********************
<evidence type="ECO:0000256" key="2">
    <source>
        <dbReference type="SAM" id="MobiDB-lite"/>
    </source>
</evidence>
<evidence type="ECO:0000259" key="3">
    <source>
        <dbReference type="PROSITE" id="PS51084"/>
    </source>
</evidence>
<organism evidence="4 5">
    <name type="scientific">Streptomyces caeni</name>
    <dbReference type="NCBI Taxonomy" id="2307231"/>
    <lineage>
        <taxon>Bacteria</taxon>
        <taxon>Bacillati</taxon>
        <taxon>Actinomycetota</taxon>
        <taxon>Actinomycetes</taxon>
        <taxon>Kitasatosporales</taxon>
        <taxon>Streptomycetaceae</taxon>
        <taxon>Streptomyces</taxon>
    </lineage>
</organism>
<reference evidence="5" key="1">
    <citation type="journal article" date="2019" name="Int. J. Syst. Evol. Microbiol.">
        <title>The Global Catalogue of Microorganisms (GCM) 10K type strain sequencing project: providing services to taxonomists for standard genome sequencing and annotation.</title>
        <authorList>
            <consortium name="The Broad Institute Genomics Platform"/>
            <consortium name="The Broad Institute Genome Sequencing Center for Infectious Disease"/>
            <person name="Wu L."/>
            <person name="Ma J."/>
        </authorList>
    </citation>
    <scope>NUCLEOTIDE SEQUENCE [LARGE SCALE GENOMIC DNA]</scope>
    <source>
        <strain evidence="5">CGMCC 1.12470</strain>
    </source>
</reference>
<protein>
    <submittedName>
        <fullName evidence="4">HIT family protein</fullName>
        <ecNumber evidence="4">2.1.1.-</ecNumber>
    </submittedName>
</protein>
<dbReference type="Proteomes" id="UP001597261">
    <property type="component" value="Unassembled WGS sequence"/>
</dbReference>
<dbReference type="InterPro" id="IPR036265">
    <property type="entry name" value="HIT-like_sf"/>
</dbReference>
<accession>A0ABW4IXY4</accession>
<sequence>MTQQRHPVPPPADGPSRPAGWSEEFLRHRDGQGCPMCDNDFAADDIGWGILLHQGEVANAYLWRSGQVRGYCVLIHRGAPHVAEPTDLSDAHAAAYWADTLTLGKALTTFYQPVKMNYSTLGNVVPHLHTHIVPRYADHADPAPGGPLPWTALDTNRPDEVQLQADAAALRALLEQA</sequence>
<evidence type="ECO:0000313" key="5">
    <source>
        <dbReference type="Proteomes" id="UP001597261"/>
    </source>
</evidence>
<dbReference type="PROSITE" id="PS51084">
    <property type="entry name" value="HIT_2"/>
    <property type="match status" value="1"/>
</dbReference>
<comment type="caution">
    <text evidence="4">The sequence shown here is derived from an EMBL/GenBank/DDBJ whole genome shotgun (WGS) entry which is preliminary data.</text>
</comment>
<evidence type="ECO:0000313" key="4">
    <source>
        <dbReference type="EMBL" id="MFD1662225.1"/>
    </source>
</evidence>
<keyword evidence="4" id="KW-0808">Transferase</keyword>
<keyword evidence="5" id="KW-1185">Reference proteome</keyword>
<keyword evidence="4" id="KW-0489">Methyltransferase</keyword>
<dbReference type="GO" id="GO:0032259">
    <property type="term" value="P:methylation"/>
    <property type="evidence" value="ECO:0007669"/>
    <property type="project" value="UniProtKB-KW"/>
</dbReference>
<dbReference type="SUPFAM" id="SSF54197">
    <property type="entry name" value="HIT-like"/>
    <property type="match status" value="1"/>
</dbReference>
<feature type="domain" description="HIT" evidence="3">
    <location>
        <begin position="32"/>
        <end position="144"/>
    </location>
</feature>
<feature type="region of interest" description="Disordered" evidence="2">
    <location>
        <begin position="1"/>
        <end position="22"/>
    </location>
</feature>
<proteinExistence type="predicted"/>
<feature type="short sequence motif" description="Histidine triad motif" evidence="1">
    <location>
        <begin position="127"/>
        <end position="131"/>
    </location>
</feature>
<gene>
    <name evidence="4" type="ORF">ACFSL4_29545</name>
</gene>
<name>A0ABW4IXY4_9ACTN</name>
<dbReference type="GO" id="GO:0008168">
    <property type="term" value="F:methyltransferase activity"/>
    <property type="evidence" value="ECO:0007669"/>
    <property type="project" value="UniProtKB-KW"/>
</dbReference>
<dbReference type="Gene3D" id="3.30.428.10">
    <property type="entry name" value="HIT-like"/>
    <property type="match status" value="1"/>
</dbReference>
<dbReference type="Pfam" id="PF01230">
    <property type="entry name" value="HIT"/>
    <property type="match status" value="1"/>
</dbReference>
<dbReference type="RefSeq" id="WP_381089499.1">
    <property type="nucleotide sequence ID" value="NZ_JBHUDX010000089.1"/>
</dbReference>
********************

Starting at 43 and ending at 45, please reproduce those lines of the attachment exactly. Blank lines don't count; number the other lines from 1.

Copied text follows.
    </submittedName>
</protein>
<dbReference type="Proteomes" id="UP001597261">